Imagine taking the man or woman of your dreams out for a fantastic dinner – the food is great, the conversation flowing, and you are knocking it out of the park – and then your credit card gets declined right in front of your date. Embarrassing! That's what buying a home could be like if you haven't nailed down your mortgage first. Everyone's excited and happy, and then you can't close the deal.
Don't let this happen to you. Your first step should be pre-qualifying for your loan and choosing your lender. This is what can happen if you rush in unprepared:
1. Sellers and Agents Won't Respect You
Real estate agents are constantly dealing with "looky-loos." These are people who tour properties for fun, or for decorating ideas, or "to see what's out there." They are not serious, but they take up a lot of time. Experienced agents want to weed these folks out quickly and kick them to the curb. One of the easiest ways of determining who's serious and who's silly is by asking for a pre-qualification letter. If you show up expecting to be chauffeured to property all day without having done this one little thing, agents and sellers are likely to be skeptical.
2. You Could Lose the House
Once you enter into a real estate purchase, you're under contract and expected to perform certain duties by specific dates. For example, you may have three days to produce a pre-qualification letter, or 14 to come up with a mortgage pre-approval, or 30 to close the transaction. Missing those dates can cost you the deal, or cause you to have to pay some sort of penalty. If you have an accepted offer but aren't yet working with a mortgage lender, you're starting from scratch. There may be glitches ("That collection on my credit report isn't mine!"), surprises ("The underwriter wants my divorce decree and I can't find it"), or delays ("the appraiser is backed up and it will take ten days").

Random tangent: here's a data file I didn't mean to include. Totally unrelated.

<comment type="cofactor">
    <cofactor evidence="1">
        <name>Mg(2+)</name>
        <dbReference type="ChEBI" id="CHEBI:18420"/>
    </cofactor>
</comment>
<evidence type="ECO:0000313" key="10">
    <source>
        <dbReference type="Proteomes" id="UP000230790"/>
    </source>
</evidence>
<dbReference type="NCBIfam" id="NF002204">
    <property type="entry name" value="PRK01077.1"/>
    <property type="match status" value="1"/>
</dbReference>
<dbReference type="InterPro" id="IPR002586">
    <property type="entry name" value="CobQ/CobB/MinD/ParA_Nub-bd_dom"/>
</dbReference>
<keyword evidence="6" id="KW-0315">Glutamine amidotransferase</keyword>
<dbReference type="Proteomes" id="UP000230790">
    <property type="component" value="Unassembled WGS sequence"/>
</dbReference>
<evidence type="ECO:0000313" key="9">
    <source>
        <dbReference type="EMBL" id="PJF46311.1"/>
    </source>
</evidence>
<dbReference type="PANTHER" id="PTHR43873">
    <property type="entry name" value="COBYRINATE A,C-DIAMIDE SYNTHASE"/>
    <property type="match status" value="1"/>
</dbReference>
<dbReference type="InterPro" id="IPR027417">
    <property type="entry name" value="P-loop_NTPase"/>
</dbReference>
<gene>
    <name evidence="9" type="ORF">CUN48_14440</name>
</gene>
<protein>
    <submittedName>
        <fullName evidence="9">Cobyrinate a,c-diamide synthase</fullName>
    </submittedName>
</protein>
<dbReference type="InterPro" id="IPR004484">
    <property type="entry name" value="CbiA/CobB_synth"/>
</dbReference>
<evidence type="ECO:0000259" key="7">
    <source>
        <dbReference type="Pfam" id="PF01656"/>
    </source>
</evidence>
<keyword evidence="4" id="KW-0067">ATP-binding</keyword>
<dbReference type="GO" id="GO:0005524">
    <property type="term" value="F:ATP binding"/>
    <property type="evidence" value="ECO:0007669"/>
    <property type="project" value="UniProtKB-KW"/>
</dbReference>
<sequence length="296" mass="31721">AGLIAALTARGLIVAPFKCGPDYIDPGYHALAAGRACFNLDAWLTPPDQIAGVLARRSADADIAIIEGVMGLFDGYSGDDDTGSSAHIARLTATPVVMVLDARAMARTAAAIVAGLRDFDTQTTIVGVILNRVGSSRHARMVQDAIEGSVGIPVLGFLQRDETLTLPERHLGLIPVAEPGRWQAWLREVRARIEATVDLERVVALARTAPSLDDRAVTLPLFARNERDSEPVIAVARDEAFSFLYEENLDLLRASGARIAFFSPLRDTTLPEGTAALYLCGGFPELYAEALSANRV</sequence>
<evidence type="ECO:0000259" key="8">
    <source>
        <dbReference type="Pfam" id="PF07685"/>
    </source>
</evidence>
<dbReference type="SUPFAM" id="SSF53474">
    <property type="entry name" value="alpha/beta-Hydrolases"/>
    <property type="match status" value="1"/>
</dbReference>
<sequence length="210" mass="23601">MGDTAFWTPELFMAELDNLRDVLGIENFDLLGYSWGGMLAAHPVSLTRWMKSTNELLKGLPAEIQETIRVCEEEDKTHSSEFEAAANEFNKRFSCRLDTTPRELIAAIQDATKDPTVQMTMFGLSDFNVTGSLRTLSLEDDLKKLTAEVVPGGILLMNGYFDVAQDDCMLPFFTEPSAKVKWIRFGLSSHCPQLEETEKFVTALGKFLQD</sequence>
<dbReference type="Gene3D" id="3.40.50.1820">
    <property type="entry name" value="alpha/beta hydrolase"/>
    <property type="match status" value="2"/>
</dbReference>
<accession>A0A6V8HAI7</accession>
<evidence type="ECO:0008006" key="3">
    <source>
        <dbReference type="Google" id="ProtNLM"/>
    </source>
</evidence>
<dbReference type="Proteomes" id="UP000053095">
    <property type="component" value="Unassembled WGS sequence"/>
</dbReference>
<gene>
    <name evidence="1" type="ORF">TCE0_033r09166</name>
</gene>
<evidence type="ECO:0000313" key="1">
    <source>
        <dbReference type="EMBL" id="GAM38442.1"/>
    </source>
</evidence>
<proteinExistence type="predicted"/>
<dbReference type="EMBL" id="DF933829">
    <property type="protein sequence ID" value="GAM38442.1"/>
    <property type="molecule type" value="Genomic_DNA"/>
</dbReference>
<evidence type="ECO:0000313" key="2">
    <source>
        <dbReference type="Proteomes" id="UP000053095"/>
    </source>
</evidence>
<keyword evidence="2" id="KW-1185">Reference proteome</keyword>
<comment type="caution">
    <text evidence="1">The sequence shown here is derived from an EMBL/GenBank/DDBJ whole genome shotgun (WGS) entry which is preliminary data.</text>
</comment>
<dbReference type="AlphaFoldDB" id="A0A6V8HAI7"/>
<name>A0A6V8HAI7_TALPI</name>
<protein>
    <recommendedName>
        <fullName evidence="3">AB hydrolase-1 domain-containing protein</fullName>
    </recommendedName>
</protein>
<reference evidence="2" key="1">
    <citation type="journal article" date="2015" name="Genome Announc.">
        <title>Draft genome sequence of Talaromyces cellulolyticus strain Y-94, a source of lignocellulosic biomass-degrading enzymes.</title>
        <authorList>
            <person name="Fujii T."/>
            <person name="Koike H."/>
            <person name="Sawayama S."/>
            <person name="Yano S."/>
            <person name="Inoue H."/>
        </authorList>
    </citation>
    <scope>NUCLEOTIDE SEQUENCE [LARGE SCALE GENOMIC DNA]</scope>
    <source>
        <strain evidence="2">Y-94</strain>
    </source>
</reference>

3. Your Family Might Hate You
There you are – you've made an offer on a great place, your kids have picked out their rooms and they can't wait to swim in the pool. And then you discover that you don't qualify to buy that house because it's too expensive. Massive disappointment. Your wife is in tears. Your agent is angry. And your 10-year-old twins won't speak to you until they graduate high school.
4. Your Hair Could Fall Out
Even if you do eventually get approved for your home loan, and you manage to close on your purchase, it can be traumatic. In fact, many researchers rate buying a home and moving as one of the most stressful life events people experience. Imagine having everything boxed up; you're ready to move, and suddenly you have to unpack to find some old bank statements to prove that you receive your child support on time or that your tax liens were paid off four years ago. Or picture the seller with a back-up offer that's higher than your purchase price, and he's dying for you to miss your loan approval deadline so he can get more for the property – feel those follicles loosening and your blood pressure soaring? These things happen ALL the time – ask your agent.
Why would you want to add to your stress levels by being unprepared? The more you take care of on the front end, the easier the rest of the transaction will be.